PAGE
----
The pediatric surgeon is in a unique position to assess, stabilize, and manage a victim of child physical abuse (formerly nonaccidental trauma [NAT]) in the setting of a formal trauma system.
The American Pediatric Surgical Association (APSA) endorses the concept of child physical abuse as a traumatic disease that justifies the resource utilization of a trauma system to appropriately evaluate and manage this patient population including evaluation by pediatric surgeons.
APSA recommends the implementation of a standardized tool to screen for child physical abuse at all state designated trauma or ACS verified trauma and children’s surgery hospitals. APSA encourages the admission of a suspected child abuse patient to a surgical trauma service because of the potential for polytrauma and increased severity of injury and to provide reliable coordination of services. Nevertheless, APSA recognizes the need for pediatric surgeons to participate in a multidisciplinary team including child abuse pediatricians, social work, and Child Protective Services (CPS) to coordinate the screening, evaluation, and management of patients with suspected child physical abuse. Finally, APSA recognizes that if a pediatric surgeon suspects abuse, a report to CPS for further investigation is mandated by law.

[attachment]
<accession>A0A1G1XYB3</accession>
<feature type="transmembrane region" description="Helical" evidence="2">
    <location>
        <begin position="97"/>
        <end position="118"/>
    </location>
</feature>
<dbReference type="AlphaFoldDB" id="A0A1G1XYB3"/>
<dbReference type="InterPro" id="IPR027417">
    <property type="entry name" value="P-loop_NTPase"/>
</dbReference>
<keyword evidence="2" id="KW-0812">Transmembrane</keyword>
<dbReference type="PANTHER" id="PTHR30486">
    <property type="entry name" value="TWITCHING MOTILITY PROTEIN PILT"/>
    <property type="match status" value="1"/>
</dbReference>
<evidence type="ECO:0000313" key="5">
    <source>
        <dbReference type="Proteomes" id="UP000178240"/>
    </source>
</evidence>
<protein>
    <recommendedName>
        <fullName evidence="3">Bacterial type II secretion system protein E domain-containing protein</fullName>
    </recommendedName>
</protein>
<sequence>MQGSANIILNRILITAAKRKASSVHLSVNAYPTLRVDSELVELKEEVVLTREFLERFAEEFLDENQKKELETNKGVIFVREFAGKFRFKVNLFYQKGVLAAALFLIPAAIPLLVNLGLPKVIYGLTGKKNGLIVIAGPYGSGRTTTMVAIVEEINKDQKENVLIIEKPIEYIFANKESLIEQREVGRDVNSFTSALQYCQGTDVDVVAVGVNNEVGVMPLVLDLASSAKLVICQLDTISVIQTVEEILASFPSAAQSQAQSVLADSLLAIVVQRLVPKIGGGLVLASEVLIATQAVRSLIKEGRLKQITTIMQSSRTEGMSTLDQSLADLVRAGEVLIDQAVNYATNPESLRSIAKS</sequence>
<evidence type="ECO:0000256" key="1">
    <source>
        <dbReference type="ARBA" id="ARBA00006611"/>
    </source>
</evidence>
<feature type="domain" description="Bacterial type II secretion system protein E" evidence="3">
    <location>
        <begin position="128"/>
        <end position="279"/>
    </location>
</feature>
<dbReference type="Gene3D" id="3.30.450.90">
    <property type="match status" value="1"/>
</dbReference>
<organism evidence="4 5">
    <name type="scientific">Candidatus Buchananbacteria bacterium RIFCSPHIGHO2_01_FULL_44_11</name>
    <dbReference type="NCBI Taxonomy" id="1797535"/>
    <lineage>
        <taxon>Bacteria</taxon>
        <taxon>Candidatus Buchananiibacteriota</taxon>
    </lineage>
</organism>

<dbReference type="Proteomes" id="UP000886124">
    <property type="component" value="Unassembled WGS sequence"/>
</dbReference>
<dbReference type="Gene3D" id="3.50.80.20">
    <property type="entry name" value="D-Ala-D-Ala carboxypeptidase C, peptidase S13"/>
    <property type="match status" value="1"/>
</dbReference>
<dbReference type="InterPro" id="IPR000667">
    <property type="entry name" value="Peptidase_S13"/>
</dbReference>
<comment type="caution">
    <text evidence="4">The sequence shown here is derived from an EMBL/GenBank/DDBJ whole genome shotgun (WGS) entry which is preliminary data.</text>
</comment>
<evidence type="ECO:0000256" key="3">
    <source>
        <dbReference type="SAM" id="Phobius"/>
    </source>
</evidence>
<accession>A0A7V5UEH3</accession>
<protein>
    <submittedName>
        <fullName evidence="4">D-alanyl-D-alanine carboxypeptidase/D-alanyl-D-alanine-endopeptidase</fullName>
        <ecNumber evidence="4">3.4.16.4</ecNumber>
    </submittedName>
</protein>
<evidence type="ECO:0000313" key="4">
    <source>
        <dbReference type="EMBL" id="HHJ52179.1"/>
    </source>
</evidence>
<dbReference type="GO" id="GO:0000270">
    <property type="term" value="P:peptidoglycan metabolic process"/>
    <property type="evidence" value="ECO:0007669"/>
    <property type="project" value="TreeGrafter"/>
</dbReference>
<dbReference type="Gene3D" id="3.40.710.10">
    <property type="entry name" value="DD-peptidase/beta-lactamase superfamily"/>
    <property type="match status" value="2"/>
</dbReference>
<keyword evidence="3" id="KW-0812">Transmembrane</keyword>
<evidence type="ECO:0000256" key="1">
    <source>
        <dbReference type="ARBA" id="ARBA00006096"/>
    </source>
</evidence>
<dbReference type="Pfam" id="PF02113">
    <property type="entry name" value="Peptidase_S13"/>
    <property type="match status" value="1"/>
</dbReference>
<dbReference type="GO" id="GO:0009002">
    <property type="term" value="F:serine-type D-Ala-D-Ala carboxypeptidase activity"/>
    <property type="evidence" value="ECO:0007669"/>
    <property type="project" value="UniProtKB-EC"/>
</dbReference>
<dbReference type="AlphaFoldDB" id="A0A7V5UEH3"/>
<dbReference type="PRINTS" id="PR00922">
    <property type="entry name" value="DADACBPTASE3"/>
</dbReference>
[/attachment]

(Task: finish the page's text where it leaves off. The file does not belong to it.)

APSA supports data accrual on abuse screening and diagnosis into a trauma registry, the NTDB and the Pediatric ACS TQIP® for benchmarking purposes and quality improvement.
Visual abstract created by Alejandra M Casar Berazaluce, MD - Pediatric Surgery Research Fellow at Cincinnati Children's Hospital Medical Center.